Tuesday, July 19, 2011

The Bankrupt Business Model of Borders and Blockbuster

On Monday, the news reported that the giant bookseller chain Borders was going to close its final 400 stores nationwide, which meant 11,000 employees will soon be joining the millions of other unemployed job seekers. Wow. Though a part of me is sad about this news, another part of me can't help but see the karmic justice in this demise. The rise and fall of Borders is almost like the business version of the rise and fall of empires.

During the 1980s and especially the 1990s, Barnes & Noble and Borders were the two rival giants in the book world. Their business growth model that included huge inventory requiring tens of thousands of square feet of retail space put a lot of independent bookstores out of business. The brand was important. These gigantic stores popped up all over cities and shoppers could pretty much count on knowing how to navigate these stores because of the brand consistency. When you walked into a Barnes & Noble or a Borders, you knew what to expect. You didn't have to go through the discovery process like you do in an independent book store, which tended to be smaller and more crowded (narrow aisles, no place to sit down, no cafe).

In my own experience, I grew up on the mall bookstores like Waldenbooks or B. Daltons. As a teenager, those were the only bookstores I was familiar with. I'd go there to get the latest Beetle Bailey book, or MAD magazine-published book, or a James Bond novel, or a novelization of a movie. Those were the only books I was interested in during my teenage years. I did not see my first gigantic bookstore until 1994 when I was in my last year in the Navy and I had just moved back from Italy and saw a stand-alone Barnes & Noble. I became a huge fan. To this day, I've always preferred Barnes & Noble over Borders, though since moving to Portland, nothing beats Powell's City of Books (though New Renaissance Bookstore is a close second).

In the Buckhead neighbourhood of Atlanta, there was both a Barnes & Noble and a Borders (though they were a mile or two away from each other). Those chain bookstores put Oxford Books completely out of business, which was the largest bookstore in the South. I had only been to that store a few times. It was huge and very labyrinthian in its floor plan, but probably not nearly as large as Portland's Powell's City of Books. I remember when Oxford finally went out of business. It was a sad day. The end of an era.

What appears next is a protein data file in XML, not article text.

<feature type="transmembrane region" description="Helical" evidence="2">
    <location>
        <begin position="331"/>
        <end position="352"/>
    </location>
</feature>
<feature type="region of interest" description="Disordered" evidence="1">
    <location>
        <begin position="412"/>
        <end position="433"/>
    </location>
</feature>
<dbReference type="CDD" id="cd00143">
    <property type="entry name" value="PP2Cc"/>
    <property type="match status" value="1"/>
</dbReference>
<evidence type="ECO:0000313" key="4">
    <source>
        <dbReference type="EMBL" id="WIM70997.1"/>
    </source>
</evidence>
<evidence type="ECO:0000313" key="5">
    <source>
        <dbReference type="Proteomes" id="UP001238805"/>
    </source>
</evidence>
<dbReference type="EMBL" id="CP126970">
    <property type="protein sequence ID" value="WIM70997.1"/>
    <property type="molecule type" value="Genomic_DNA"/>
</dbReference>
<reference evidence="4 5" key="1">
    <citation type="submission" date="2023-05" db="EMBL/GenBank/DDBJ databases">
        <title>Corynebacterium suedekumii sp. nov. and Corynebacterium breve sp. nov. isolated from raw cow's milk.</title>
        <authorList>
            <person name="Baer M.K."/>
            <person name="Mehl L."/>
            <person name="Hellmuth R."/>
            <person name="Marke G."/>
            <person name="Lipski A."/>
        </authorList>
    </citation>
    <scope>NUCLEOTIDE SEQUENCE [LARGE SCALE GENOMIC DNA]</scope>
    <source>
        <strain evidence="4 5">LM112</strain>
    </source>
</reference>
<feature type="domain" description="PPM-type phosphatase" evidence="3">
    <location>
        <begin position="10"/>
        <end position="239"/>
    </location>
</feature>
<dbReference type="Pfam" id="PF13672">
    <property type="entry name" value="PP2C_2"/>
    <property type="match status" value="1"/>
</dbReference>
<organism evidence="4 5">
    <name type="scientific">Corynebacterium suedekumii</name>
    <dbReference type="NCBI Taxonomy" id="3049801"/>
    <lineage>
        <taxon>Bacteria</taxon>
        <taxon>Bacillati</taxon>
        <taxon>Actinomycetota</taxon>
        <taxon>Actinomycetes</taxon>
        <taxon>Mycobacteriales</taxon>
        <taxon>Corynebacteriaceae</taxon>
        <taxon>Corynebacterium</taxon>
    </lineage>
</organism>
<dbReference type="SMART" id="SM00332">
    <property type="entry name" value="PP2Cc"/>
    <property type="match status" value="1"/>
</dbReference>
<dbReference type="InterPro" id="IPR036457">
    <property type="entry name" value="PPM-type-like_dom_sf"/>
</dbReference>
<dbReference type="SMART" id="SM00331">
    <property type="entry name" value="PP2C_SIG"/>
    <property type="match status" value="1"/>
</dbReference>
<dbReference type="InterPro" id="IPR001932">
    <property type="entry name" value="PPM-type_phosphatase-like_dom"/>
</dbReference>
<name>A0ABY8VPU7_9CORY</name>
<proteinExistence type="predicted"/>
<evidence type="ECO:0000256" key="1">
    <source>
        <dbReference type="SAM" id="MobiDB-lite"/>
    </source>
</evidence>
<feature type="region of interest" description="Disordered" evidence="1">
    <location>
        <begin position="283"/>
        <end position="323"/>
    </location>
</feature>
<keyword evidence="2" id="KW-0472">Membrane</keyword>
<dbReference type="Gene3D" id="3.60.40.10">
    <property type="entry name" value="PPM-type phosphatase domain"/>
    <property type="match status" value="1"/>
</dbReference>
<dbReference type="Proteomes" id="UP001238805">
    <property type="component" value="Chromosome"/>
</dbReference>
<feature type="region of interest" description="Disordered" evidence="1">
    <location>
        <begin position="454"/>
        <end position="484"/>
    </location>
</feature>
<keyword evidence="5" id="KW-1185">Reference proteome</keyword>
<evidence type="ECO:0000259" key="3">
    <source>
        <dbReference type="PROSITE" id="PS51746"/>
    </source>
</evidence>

When I lived in downtown Portland, I used to go to the Borders downtown quite frequently. I used to buy magazines there or DVDs, and occasionally a book. I was a Borders reward card customer, so they would always send me coupons for anywhere from 30% to 50% off, which was a great deal. Plus, they often had good books in the remainder bins that were hugely discounted. That's why I enjoyed Borders. Last fall, though, I was stunned that the downtown location was closing. They had a huge sale on inventory and I found quite a few books worth getting and saved a bundle of money. The nearby Pioneer Place Mall once had a Waldenbooks in it, but that closed not long after I moved to Portland. I was sad to see that happen, as well.

So far, the Barnes & Noble at Lloyd Center Mall is still there (I was just there on Saturday), but mostly, I shop at Powell's and New Renaissance for my books. I hope those two stores never go out of business. Both are independent bookstores, though Powell's does have other bookstores in Beaverton, on Hawthorne Boulevard, and at the Portland Airport.